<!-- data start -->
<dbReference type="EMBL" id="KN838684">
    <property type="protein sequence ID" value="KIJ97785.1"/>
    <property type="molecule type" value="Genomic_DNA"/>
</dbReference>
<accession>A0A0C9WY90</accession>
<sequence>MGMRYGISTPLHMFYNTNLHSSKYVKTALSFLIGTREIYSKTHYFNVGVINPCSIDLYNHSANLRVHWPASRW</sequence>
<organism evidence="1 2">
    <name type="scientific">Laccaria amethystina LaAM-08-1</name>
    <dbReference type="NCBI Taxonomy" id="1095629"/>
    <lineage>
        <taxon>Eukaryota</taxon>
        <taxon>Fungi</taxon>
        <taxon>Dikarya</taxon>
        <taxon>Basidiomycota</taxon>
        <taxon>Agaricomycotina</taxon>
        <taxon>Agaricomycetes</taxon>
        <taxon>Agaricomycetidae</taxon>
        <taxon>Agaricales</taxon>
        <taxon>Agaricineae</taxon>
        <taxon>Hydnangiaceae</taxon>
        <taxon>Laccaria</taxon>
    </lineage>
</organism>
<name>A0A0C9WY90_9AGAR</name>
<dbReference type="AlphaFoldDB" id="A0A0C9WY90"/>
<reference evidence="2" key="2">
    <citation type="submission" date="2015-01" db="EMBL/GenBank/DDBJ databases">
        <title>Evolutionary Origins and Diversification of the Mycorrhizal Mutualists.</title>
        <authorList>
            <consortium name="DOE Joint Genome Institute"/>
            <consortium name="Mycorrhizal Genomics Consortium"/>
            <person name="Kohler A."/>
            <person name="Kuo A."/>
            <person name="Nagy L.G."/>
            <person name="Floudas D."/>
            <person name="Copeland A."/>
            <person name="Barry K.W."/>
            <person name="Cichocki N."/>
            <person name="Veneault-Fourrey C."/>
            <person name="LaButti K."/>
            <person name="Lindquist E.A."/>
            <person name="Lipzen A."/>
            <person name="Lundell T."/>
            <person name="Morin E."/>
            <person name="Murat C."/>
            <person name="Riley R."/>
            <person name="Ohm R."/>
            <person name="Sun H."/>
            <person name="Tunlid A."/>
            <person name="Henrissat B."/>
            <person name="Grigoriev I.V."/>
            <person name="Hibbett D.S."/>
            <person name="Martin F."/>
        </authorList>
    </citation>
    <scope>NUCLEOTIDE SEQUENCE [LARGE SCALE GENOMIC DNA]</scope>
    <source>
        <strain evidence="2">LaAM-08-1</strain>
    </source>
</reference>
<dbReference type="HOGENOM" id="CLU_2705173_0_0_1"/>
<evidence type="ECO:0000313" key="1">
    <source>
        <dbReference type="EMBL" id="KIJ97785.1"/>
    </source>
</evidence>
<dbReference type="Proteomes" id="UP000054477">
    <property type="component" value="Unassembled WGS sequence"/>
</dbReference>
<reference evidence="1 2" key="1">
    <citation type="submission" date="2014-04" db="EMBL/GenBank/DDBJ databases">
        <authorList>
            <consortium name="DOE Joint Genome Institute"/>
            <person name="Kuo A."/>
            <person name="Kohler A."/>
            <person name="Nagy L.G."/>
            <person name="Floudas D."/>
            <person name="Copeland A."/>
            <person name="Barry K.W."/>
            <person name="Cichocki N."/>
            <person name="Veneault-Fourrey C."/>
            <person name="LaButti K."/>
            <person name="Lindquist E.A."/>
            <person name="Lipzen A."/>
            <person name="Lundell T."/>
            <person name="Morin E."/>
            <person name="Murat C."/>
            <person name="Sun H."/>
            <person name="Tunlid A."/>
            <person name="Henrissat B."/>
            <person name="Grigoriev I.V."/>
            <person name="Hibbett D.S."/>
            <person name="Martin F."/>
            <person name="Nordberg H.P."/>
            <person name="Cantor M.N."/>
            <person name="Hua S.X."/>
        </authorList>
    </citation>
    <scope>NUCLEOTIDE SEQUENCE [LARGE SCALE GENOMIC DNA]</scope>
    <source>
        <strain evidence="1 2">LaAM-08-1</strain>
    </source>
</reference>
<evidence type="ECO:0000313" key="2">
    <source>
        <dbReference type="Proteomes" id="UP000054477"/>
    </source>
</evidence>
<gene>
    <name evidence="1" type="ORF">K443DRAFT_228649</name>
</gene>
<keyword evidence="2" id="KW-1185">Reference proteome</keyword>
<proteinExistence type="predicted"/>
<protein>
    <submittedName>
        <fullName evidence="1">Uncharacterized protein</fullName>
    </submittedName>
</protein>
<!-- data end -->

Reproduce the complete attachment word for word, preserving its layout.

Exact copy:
<dbReference type="EMBL" id="KN838684">
    <property type="protein sequence ID" value="KIJ97785.1"/>
    <property type="molecule type" value="Genomic_DNA"/>
</dbReference>
<accession>A0A0C9WY90</accession>
<sequence>MGMRYGISTPLHMFYNTNLHSSKYVKTALSFLIGTREIYSKTHYFNVGVINPCSIDLYNHSANLRVHWPASRW</sequence>
<organism evidence="1 2">
    <name type="scientific">Laccaria amethystina LaAM-08-1</name>
    <dbReference type="NCBI Taxonomy" id="1095629"/>
    <lineage>
        <taxon>Eukaryota</taxon>
        <taxon>Fungi</taxon>
        <taxon>Dikarya</taxon>
        <taxon>Basidiomycota</taxon>
        <taxon>Agaricomycotina</taxon>
        <taxon>Agaricomycetes</taxon>
        <taxon>Agaricomycetidae</taxon>
        <taxon>Agaricales</taxon>
        <taxon>Agaricineae</taxon>
        <taxon>Hydnangiaceae</taxon>
        <taxon>Laccaria</taxon>
    </lineage>
</organism>
<name>A0A0C9WY90_9AGAR</name>
<dbReference type="AlphaFoldDB" id="A0A0C9WY90"/>
<reference evidence="2" key="2">
    <citation type="submission" date="2015-01" db="EMBL/GenBank/DDBJ databases">
        <title>Evolutionary Origins and Diversification of the Mycorrhizal Mutualists.</title>
        <authorList>
            <consortium name="DOE Joint Genome Institute"/>
            <consortium name="Mycorrhizal Genomics Consortium"/>
            <person name="Kohler A."/>
            <person name="Kuo A."/>
            <person name="Nagy L.G."/>
            <person name="Floudas D."/>
            <person name="Copeland A."/>
            <person name="Barry K.W."/>
            <person name="Cichocki N."/>
            <person name="Veneault-Fourrey C."/>
            <person name="LaButti K."/>
            <person name="Lindquist E.A."/>
            <person name="Lipzen A."/>
            <person name="Lundell T."/>
            <person name="Morin E."/>
            <person name="Murat C."/>
            <person name="Riley R."/>
            <person name="Ohm R."/>
            <person name="Sun H."/>
            <person name="Tunlid A."/>
            <person name="Henrissat B."/>
            <person name="Grigoriev I.V."/>
            <person name="Hibbett D.S."/>
            <person name="Martin F."/>
        </authorList>
    </citation>
    <scope>NUCLEOTIDE SEQUENCE [LARGE SCALE GENOMIC DNA]</scope>
    <source>
        <strain evidence="2">LaAM-08-1</strain>
    </source>
</reference>
<dbReference type="HOGENOM" id="CLU_2705173_0_0_1"/>
<evidence type="ECO:0000313" key="1">
    <source>
        <dbReference type="EMBL" id="KIJ97785.1"/>
    </source>
</evidence>
<dbReference type="Proteomes" id="UP000054477">
    <property type="component" value="Unassembled WGS sequence"/>
</dbReference>
<reference evidence="1 2" key="1">
    <citation type="submission" date="2014-04" db="EMBL/GenBank/DDBJ databases">
        <authorList>
            <consortium name="DOE Joint Genome Institute"/>
            <person name="Kuo A."/>
            <person name="Kohler A."/>
            <person name="Nagy L.G."/>
            <person name="Floudas D."/>
            <person name="Copeland A."/>
            <person name="Barry K.W."/>
            <person name="Cichocki N."/>
            <person name="Veneault-Fourrey C."/>
            <person name="LaButti K."/>
            <person name="Lindquist E.A."/>
            <person name="Lipzen A."/>
            <person name="Lundell T."/>
            <person name="Morin E."/>
            <person name="Murat C."/>
            <person name="Sun H."/>
            <person name="Tunlid A."/>
            <person name="Henrissat B."/>
            <person name="Grigoriev I.V."/>
            <person name="Hibbett D.S."/>
            <person name="Martin F."/>
            <person name="Nordberg H.P."/>
            <person name="Cantor M.N."/>
            <person name="Hua S.X."/>
        </authorList>
    </citation>
    <scope>NUCLEOTIDE SEQUENCE [LARGE SCALE GENOMIC DNA]</scope>
    <source>
        <strain evidence="1 2">LaAM-08-1</strain>
    </source>
</reference>
<evidence type="ECO:0000313" key="2">
    <source>
        <dbReference type="Proteomes" id="UP000054477"/>
    </source>
</evidence>
<gene>
    <name evidence="1" type="ORF">K443DRAFT_228649</name>
</gene>
<keyword evidence="2" id="KW-1185">Reference proteome</keyword>
<proteinExistence type="predicted"/>
<protein>
    <submittedName>
        <fullName evidence="1">Uncharacterized protein</fullName>
    </submittedName>
</protein>